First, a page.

During its consideration of the developers’ request for zoning changes, the Zoning Commission will consider the list and ensure that the benefits are things that the developer is actually providing.  The developer is required to provide a detailed synopsis of the benefits and how they will be accomplished.   The package is then incorporated into any Zoning Order granting the change in zoning requested by the developer.

Burger urged attendees at the meeting to reach out to nearby neighbors and urge their participation in future meetings.  CHC will provide notification of the meetings as they are scheduled in the regular Sunday posting, “The Week Ahead.”


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7 responses to “Community to Get Benefits from Developers of 3 Projects Near SE Safeway

  1. freeaire

    As they say, “the devil is in the details”. As a resident, I am very interested in the specifics of how these developer interpret these categories. For example,
    * affordable housing: What kind of annual income for a family of 2 (2 adults) is affordable housing? What kind of annual income for a family of 4 (2 adults and 2 children) OR (1 adult and 3 children), etc.
    * transportation related issues: It’s probably safe to say, ANC 6B residential parking is already tight. What are the developers offering so as NOT to add to the tight parking situation? Current residents look to their ANC 6B representation to insure this situation does NOT get worse.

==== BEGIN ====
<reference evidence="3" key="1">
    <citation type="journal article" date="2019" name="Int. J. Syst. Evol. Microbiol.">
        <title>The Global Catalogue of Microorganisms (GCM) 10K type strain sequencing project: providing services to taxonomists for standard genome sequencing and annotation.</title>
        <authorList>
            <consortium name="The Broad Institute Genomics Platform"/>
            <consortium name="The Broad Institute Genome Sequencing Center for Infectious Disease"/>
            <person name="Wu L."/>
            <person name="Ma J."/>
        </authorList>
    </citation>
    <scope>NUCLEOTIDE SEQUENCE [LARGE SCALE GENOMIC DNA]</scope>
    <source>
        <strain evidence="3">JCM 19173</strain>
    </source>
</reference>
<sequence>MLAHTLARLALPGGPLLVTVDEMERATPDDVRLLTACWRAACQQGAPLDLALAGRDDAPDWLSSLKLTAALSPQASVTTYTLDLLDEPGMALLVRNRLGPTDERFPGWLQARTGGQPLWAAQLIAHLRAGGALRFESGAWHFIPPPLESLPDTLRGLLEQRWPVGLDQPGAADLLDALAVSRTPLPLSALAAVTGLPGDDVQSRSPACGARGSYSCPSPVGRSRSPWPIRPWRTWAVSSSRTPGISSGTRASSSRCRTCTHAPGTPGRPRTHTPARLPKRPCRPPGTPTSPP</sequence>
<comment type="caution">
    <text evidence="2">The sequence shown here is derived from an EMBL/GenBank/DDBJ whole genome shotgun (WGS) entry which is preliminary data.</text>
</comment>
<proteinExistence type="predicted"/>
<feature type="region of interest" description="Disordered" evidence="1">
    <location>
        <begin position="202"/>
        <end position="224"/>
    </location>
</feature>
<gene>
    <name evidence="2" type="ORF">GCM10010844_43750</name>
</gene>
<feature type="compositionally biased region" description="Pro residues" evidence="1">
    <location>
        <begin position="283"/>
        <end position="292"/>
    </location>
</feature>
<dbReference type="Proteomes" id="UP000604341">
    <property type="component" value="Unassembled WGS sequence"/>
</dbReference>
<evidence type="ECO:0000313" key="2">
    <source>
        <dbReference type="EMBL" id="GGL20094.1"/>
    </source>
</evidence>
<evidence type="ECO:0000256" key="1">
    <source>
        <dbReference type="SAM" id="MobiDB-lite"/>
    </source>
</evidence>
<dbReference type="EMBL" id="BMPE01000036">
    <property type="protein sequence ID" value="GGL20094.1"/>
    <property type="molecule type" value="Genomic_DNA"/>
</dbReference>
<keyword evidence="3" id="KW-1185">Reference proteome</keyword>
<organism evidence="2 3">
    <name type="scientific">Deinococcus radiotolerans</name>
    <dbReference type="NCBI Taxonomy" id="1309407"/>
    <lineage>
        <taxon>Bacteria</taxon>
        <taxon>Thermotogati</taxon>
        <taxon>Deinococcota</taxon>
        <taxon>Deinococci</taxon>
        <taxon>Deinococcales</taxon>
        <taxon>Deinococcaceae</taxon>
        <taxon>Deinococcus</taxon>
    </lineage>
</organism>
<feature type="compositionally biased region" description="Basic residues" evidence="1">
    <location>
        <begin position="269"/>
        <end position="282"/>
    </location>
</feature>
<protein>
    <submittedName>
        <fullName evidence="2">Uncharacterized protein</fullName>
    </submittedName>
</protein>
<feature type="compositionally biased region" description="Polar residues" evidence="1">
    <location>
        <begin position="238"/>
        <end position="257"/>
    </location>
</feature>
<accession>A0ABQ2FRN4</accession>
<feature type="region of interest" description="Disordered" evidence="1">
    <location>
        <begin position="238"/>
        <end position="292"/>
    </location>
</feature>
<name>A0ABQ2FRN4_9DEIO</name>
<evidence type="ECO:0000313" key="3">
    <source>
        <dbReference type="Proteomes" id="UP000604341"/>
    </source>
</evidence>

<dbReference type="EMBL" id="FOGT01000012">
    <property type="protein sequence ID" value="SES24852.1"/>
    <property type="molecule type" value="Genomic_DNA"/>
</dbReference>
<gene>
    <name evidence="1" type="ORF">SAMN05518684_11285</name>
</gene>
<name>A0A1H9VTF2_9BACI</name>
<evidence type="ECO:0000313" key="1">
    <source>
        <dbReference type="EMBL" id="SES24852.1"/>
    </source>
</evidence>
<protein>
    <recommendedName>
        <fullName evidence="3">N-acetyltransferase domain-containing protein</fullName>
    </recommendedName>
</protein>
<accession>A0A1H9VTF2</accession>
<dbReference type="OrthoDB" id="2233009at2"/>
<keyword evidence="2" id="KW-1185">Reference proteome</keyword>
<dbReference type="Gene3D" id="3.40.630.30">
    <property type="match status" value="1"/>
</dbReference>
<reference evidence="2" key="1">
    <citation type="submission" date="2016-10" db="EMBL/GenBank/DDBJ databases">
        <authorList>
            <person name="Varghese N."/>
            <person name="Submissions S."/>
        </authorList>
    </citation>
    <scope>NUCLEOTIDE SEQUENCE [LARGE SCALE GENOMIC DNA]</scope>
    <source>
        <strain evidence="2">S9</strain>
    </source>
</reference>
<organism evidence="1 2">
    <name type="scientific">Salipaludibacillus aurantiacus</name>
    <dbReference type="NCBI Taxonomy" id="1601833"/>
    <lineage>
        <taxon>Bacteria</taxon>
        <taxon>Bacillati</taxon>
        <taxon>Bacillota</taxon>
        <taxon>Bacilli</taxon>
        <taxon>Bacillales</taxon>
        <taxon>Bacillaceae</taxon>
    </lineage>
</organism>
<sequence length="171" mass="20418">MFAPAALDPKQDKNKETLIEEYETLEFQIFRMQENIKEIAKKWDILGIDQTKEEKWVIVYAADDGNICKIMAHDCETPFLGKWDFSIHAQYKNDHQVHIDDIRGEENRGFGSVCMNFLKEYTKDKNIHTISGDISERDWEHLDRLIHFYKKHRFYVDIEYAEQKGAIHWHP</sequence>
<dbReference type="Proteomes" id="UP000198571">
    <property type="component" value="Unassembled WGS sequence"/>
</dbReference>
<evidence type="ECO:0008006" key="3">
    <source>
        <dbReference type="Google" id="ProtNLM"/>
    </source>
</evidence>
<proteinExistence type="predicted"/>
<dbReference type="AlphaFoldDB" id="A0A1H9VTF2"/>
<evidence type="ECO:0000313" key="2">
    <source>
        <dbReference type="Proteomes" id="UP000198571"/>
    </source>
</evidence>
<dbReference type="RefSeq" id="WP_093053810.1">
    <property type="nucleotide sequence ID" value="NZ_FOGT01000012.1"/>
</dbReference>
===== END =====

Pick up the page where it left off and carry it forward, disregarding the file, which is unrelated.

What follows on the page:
* “Upgrade the area around Peter Bug Academy”: As ‘beauty is in the eye of the beholder’ — so too “upgrade” is embraced for those that ‘reap the benefits’ while on the other hand, “upgrade” is lamented by those whose rent rises and eventually they cannot afford their place anymore. There are neighborhood services in that “area around Peter Bug Academy”. Is this “upgrade” some euphemism for ‘getting rid of those neighborhood services’?

    That’s all for now. Thank you for the reporting.

  2. Nancy Vogt

    Echoing a part of another comment: 1200 new residents? How many NEW and dedicated parking spaces from the builders? And don’t tell me they will all only ride bicycles, do car-shares and take metro. I’m not anti-development but please be realistic about people wanting to have cars, and needing to plan accordingly.

  3. Joel kelty

    Regarding what the city considers affordable, that information is published on Search for dhcd Rent and income program limits.

  4. Paxton

    Nice map graphic. Very useful.

  5. Gerald Sroufe

    Collective community amnesia must be afflicting Capitol Hill. Rather than looking to developers as benevolent providers of community needs, the ANC should be focusing on the nature of the zoning exemptions being sought. As evidenced through the Hine project, the community benefits associated with the PUD will evaporate and the zoning exemptions will escalate.

    Lucy will never hold the football for Charlie Brown.

  6. ET

    I guess I never realized how many new residents would be in the relatively small area. That doesn’t even count the almost finished project at the end of Pennsylvania.

  7. Beth

    that is way too dense for that area. where are people supposed to park their cars? the problem is these investors have no real interest in the city besides money. we need to take a stand to stop all of this over development.